Overview of North Carolina Spousal Support Laws

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When spouses have disparate resources or earning ability, North Carolina have the power to better equalize these disparities through the award of spousal support. North Carolina laws have thorough guidelines regarding the award of alimony.

How Alimony Is Paid

Alimony is payment for the support and maintenance of a spouse. It is paid as a lump sum or on a continuing basis. The supporting spouse pays the dependent spouse, who generally has a lower income than the supporting spouse.

How Alimony Is Determined

Alimony may be ordered by the court after having a hearing based on these criteria. It can also be settled out of court through lawyer negotiations or in the form of a separation agreement.

Factors Used in Determining Alimony

North Carolina’s family code determines who is entitled to spousal support and how much support should be paid. The court considers many factors when making these determinations. A primary consideration is the current income and earning ability of each spouse. The courts also consider the sources of this income and of any unearned income. These categories may include employment benefits like retirement, medical insurance, vision insurance or other benefits. They may also include earnings, dividends and bonuses.

A primary factor in determining whether spousal support should be awarded and in what form is the duration of the marriage. Longer marriages are more likely to result in an award of spousal support than shorter marriages. The court also considers the standard of living that was established during the marriage and seeks to maintain it after the marriage ends.

A central question in determining whether spousal support is appropriate has to do with the potential earning ability of each spouse. The courts can consider the education that each spouse has and how long it would take for the recipient spouse to finish an educational program to become self-supporting. The court considers the contribution that a spouse made as a homemaker as well as the economic contributions that each spouse made to the marriage. The court also considers how the earning power, financial obligations and expenses of the recipient spouse will be affected if he or she is the parent with the primary custody of the child. Additionally, the court considers the contribution of one spouse toward the education, training or increased earning ability of the paying spouse. The spouses’ age, physical and mental health can also affect their earning power, so these characteristics are also considered.

The court is also concerned with a variety of financial considerations, such as the assets and liabilities that each spouse has, including any obligation to pay support for another person or child. The court considers the property that each spouse brought into the marriage and the needs of the spouses. It also considers the tax ramifications associated with the alimony award. If income that was received by either spouse was previously considered by the court in determining the value of a marital asset, this fact is also considered.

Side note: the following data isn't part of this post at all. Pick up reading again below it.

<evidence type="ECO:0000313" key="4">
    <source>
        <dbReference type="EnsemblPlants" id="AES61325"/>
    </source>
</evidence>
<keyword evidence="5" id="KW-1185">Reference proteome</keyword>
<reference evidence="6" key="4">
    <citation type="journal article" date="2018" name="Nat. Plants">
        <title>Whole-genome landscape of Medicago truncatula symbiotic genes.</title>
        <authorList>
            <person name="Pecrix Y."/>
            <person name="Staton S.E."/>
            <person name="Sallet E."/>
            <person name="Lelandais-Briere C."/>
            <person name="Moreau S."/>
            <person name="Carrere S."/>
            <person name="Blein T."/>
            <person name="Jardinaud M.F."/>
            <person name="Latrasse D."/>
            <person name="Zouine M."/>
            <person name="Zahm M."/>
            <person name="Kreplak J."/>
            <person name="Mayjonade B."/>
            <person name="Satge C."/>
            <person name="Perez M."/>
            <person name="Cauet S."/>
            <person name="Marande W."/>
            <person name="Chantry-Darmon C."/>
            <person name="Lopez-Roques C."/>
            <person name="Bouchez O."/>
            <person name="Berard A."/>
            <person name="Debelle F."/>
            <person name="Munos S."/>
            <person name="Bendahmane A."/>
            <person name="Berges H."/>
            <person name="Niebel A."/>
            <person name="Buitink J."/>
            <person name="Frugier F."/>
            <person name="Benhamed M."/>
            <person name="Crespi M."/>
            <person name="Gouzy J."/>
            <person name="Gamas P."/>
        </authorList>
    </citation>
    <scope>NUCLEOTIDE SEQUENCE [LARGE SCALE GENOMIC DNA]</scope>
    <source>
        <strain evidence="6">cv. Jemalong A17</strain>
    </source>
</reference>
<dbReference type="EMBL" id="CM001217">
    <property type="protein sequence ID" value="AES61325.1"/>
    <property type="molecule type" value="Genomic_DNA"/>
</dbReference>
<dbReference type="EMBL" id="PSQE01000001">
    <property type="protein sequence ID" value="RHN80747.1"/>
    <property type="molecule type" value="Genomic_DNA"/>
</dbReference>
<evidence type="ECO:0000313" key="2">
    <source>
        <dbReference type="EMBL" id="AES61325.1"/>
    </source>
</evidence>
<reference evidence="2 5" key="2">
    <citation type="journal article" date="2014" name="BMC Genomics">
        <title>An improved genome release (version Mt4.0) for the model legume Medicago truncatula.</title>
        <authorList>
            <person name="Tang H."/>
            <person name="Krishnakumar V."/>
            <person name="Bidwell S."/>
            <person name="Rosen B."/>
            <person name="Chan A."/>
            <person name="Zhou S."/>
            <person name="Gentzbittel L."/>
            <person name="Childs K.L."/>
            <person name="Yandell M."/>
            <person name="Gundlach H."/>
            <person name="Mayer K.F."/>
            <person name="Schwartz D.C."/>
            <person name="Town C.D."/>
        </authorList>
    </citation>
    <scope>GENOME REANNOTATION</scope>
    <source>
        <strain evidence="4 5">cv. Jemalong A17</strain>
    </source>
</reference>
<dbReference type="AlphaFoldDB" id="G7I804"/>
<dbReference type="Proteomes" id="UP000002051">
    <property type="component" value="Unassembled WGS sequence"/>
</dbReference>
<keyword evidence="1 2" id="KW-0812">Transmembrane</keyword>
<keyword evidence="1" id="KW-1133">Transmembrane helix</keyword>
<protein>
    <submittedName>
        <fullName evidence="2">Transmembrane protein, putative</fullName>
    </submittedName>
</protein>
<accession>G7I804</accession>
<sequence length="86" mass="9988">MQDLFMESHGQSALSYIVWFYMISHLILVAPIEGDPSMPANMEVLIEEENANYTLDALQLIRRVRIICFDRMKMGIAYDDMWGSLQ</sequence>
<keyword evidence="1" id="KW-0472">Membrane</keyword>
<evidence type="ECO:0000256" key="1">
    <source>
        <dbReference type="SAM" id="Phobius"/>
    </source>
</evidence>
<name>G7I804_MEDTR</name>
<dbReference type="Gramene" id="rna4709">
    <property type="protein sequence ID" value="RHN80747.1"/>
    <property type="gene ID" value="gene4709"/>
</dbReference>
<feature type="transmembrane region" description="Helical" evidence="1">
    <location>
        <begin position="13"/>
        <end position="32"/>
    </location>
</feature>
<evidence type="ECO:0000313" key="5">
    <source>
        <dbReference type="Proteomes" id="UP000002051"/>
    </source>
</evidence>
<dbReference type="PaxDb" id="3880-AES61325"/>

The court also has a catchall provision that allows it to consider any other factor related to the economic circumstances of the parties that it considers just and proper.

Marital Misconduct

Many family law courts in other states do not consider marital misconduct as a factor in spousal support determinations. However, North Carolina courts do consider such misconduct. They consider such misconduct as illicit sexual behavior, involuntary separation of the spouses due to the criminal conduct of one of the spouses, abandonment, malicious misconduct, cruel treatment toward the other spouse, whether a spouse was treated with such indignity that made the marriage intolerable, reckless spending of the income of either spouse, the waste, destruction or hiding of assets by one spouse toward the other, excessive use of alcohol or drugs that made the other spouse’s life intolerable or the willful failure to provide necessary support in accordance with the means of that spouse that made life burdensome for the other spouse.

Contact a North Carolina Family Law Lawyer for Assistance

If you are going through a divorce in North Carolina, you will want to talk to an experienced family law lawyer who can explain your legal rights during the divorce process to you. He or she can discuss the factors used in determining whether spousal support should be paid and whether these factors weigh in your favor or not. He or she can also advocate on your behalf and negotiate a settlement that keeps your best interests in mind.

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Disclaimer: While every effort has been made to ensure the accuracy of this publication, it is not intended to provide legal advice as individual situations will differ and should be discussed with an expert and/or lawyer.

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